The set of black industrial crates labeled “39” that served as the opening curtain to Clarence Brown Theatre’s production of “39 Steps” gave no hints as to what kind of night was going to ensue.
The play kicked off when those crates were lifted and a 1930s film noir countdown reel gave way to a classic inspector’s office scene, where a man called Richard Hanney, played by Brian Gligor, sat and introduced himself.
There was an initial awkwardness between Hanney and the audience as he gave his brief background in a monologue, but that awkwardness only lasted as long as it does in any real life first meeting. Hanney quickly established himself as a likable protagonist, and beckoned his audience to join him in attending a London West End show.
At the show, Hanney met the over-the-top German spy Annabella Schmidt, played by Katie Cunningham, and began a night that ultimately put him on a mission — and on the run.
Thus began Hanney’s whirlwind rush through pre-World War II Europe accompanied by the easy laughter of the audience.
If anything can be definitively said of the show by a non-theater professional, it was that the production was outright funny. The humor ranged from slapstick to sexual innuendo to dry wit made complete by terrific actors.
These actors deserve major credit. Brian Gligor portrayed a wildly likable and entertaining Hanney, and was even better in the presence of Katie Cunningham.
Throughout the show Cunningham was able to convincingly and hilariously play a German brunette, a Scottish redhead and a British blonde who each had their own unique chemistry with Hanney.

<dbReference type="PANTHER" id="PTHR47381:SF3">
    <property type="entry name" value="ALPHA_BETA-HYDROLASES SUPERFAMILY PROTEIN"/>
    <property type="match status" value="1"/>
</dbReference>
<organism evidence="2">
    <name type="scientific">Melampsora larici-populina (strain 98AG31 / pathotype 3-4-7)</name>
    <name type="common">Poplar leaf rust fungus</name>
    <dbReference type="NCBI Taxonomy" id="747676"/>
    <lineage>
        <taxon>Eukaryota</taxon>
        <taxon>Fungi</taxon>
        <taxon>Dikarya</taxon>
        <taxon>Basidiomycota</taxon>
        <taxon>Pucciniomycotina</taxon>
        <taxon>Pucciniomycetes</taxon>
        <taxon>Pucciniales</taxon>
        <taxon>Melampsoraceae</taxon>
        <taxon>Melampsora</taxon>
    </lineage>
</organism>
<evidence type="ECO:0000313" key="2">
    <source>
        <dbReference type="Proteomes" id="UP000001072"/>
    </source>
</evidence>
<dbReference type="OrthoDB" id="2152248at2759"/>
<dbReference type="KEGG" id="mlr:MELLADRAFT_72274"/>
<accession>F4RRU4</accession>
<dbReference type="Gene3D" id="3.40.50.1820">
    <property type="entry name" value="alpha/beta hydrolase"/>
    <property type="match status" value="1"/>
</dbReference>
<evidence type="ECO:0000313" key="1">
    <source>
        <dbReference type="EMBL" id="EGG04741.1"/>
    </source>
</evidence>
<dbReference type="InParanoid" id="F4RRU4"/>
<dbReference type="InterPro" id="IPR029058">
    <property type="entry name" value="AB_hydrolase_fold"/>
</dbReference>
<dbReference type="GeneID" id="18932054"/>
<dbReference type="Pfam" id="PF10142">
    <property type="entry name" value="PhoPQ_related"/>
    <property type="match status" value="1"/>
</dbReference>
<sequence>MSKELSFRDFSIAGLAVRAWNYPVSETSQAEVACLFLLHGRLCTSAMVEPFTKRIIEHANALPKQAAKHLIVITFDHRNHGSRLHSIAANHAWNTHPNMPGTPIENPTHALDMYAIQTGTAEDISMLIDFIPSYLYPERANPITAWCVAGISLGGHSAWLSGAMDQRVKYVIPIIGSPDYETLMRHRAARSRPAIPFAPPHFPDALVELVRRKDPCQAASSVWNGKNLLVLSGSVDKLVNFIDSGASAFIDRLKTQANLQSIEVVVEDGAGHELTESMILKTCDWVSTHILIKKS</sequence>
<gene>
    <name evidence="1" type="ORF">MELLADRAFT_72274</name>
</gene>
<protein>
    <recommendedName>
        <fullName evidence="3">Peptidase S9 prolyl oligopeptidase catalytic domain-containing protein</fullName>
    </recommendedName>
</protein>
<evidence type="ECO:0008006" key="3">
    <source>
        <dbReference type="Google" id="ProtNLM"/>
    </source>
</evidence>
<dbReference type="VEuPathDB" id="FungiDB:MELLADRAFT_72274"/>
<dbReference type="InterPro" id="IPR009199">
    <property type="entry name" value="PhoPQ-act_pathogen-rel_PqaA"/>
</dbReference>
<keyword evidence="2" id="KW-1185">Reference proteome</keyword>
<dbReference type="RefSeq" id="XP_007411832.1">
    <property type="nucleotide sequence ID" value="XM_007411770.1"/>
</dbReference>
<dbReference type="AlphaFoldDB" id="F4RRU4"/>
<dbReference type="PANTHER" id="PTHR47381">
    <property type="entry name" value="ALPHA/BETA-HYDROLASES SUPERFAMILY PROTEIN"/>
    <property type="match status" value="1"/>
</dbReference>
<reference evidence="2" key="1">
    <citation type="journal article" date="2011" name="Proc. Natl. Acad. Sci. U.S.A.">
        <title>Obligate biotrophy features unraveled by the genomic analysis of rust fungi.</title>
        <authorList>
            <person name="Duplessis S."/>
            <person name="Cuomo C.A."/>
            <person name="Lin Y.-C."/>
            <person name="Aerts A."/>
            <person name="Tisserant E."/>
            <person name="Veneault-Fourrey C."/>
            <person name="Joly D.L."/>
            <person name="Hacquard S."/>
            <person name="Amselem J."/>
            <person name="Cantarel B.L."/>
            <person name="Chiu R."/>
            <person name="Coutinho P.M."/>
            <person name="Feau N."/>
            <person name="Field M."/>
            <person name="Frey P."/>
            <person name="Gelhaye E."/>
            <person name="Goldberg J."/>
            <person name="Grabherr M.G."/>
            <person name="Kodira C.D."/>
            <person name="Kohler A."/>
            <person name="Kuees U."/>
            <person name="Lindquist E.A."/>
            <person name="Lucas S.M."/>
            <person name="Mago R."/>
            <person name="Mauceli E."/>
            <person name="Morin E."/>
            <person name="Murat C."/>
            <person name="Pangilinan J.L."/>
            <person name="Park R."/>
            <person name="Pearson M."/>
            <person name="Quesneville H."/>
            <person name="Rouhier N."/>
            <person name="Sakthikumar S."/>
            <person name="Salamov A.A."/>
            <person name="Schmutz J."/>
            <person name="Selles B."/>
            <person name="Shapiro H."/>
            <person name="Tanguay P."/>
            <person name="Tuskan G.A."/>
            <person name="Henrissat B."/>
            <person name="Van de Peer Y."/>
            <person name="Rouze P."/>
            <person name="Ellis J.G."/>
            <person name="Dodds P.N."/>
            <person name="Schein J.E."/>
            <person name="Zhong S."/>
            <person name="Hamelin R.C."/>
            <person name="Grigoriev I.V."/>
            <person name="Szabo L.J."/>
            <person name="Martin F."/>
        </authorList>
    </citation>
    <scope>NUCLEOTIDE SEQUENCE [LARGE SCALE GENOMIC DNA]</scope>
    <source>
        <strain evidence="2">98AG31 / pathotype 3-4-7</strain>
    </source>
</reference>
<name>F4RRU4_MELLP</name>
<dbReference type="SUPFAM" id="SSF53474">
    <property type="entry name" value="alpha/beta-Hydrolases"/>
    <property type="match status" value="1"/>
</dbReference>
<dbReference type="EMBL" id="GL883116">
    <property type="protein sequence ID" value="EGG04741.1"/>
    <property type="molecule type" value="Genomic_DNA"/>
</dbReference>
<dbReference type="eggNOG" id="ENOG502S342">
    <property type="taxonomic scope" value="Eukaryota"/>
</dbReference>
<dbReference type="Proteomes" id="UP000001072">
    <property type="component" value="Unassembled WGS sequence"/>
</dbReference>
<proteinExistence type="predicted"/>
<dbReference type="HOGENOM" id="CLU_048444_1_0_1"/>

The two “clowns,” played by David Alley and David Kortemeier, made up the other 100 plus personalities on stage. Undergoing what seemed like an impossible amount of costume changes and mastering a huge number of accents, the duo seemed to do far more than the work of two people.
Of course, they maintained a self-deprecating humor about all of their work that took away any unwanted seriousness, pausing only once to catch their breaths after a particularly rapid change sequence.
The nature of the play was absolutely dependent on such changes and quick jumps from scene to scene due to the over 30 location changes. If the transitions had been slow or clumsy, it could have been a major source of complaint, but they were the opposite: seamless and inhumanly fast.
I found myself in awe not only of the actors’ physical quickness, but also of their mental agility in jumping into new settings with a new dialect and often in miming modes of transportation.
When the cast stepped out for the final time, the entire audience was on their feet. In spite of the handful of empty seats, the theater still applauded with the noise of a sold-out crowd.
The comments I heard from audience members on the way out were overwhelmingly positive, and I am inclined to agree. Whether you want a laugh, some espionage, or just to marvel at the skill of some really talented people, go see this show.